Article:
On Mon, Feb 1, 2016 at 9:28 AM, Fujii Masao <masao.fu...@gmail.com> wrote:
> So what about the following plan?
> [first version]
> Add only synchronous_standby_num which specifies the number of standbys
> that the master must wait for before marking sync replication as completed.
> This version supports simple use cases like "I want to have two synchronous
> standbys".
> [second version]
> Add synchronous_replication_method: 'prioriry' and 'quorum'. This version
> additionally supports simple quorum commit case like "I want to ensure
> that WAL is replicated synchronously to at least two standbys from five
> ones listed in s_s_names".
> Or
> Add something like quorum_replication_num and quorum_standby_names, i.e.,
> the master must wait for at least q_r_num standbys from ones listed in
> q_s_names before marking sync replication as completed. Also the master
> must wait for sync replication according to s_s_num and s_s_num.
> That is, this approach separates 'priority' and 'quorum' to each parameters.
> This increases the number of GUC parameters, but ISTM less confusing, and
> it supports a bit complicated case like "there is one local standby and three
> remote standbys, then I want to ensure that WAL is replicated synchronously
> to the local standby and at least two remote one", e.g.,
>   s_s_num = 1, s_s_names = 'local'
>   q_s_num = 2, q_s_names = 'remote1, remote2, remote3'
> [third version]
> Add the hooks for more complicated sync replication cases.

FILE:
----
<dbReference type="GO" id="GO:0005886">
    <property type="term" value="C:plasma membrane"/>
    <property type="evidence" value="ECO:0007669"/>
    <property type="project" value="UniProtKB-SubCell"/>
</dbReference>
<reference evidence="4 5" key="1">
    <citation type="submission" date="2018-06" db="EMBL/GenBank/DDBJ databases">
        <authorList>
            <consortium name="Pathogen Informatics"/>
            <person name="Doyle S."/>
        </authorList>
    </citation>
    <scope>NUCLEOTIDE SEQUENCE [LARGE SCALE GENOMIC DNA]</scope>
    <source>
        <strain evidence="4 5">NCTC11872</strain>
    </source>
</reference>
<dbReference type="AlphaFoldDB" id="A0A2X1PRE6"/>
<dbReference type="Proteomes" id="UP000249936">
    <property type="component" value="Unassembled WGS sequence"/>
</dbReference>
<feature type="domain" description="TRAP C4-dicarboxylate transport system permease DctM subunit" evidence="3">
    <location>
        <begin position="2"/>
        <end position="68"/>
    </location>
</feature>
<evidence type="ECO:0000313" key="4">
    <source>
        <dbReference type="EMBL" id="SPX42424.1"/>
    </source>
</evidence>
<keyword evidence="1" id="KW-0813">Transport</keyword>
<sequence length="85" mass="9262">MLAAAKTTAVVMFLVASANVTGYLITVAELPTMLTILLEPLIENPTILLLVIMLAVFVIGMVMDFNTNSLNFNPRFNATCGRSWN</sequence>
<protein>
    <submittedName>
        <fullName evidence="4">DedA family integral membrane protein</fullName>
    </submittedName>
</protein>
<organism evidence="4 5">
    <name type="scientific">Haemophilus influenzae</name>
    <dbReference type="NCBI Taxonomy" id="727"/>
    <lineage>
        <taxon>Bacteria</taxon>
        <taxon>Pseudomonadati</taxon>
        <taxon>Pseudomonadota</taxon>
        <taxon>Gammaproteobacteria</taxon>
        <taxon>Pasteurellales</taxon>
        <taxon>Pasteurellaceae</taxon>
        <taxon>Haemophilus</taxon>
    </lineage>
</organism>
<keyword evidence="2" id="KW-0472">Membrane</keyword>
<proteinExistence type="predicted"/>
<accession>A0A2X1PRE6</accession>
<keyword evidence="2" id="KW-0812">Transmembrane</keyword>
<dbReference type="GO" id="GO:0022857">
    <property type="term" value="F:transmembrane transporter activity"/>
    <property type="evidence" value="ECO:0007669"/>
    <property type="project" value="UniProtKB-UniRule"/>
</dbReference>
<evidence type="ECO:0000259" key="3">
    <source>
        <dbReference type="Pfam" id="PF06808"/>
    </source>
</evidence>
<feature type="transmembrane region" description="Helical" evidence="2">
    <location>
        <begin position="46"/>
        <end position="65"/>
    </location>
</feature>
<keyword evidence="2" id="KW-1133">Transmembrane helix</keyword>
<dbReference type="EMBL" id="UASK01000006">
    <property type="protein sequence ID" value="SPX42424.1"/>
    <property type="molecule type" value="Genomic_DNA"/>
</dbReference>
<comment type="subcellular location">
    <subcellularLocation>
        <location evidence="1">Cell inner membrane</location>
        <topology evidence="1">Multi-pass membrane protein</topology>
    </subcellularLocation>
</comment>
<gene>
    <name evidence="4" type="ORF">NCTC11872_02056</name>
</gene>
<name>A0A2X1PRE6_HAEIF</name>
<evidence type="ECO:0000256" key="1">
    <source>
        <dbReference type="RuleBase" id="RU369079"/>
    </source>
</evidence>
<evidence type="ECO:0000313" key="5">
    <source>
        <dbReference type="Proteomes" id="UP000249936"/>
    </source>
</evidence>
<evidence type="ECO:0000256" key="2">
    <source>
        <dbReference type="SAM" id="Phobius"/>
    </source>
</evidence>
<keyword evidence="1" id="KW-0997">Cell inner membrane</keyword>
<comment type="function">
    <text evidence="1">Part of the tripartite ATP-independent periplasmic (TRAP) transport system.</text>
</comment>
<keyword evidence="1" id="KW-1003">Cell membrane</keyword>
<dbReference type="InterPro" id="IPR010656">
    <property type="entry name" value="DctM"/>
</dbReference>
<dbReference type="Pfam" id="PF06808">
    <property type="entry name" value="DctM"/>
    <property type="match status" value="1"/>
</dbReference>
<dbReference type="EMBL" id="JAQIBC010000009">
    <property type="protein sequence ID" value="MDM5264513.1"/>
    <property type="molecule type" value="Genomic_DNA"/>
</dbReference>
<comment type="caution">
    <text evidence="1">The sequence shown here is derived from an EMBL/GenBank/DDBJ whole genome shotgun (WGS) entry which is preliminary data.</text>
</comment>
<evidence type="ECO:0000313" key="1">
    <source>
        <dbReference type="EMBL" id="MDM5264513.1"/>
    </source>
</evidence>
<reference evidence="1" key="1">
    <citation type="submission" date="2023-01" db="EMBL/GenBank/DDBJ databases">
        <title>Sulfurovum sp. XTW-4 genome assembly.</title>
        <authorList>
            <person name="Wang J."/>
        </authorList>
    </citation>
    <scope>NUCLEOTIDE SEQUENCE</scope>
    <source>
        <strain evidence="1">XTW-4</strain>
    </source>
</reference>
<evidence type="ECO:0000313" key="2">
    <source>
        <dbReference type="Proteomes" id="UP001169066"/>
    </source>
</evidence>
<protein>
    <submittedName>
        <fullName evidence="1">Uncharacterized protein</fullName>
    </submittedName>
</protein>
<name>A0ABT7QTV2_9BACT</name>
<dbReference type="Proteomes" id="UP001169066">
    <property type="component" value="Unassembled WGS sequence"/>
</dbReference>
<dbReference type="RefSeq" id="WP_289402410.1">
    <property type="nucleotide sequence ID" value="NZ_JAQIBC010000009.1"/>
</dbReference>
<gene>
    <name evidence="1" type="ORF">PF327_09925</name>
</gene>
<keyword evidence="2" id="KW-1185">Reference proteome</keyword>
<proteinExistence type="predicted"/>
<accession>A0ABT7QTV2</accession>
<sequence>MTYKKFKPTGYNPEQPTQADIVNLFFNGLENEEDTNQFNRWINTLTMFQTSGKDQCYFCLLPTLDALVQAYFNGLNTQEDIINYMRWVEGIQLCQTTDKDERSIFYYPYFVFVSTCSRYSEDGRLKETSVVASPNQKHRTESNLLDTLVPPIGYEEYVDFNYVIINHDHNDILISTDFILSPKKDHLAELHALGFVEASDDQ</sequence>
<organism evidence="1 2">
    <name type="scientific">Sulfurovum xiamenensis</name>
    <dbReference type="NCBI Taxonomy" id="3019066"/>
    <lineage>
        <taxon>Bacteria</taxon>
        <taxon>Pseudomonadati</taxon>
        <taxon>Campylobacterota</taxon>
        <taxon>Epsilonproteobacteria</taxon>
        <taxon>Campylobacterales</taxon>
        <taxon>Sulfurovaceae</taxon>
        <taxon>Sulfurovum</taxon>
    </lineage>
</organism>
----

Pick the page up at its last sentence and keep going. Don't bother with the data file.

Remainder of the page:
-1.  We're wrapping ourselves around the axle here and ending up with
a design that will not let someone say "the local standby and at least
one remote standby" without writing C code.  I understand nobody likes
the mini-language I proposed and nobody likes a JSON configuration
file either.  I also understand that either of those things would
allow ridiculously complicated configurations that nobody will ever
need in the real world.  But I think "one local and one remote" is a
fairly common case and that you shouldn't need a PhD in
PostgreSQLology to configure it.

Also, to be frank, I think we ought to be putting more effort into
another patch in this same area, specifically Thomas Munro's causal
reads patch.  I think a lot of people today are trying to use
synchronous replication to build load-balancing clusters and avoid the
problem where you write some data and then read back stale data from a
standby server.  Of course, our current synchronous replication
facilities make no such guarantees - his patch does, and I think
that's pretty important.  I'm not saying that we shouldn't do this
too, of course.

Robert Haas
EnterpriseDB: http://www.enterprisedb.com
The Enterprise PostgreSQL Company

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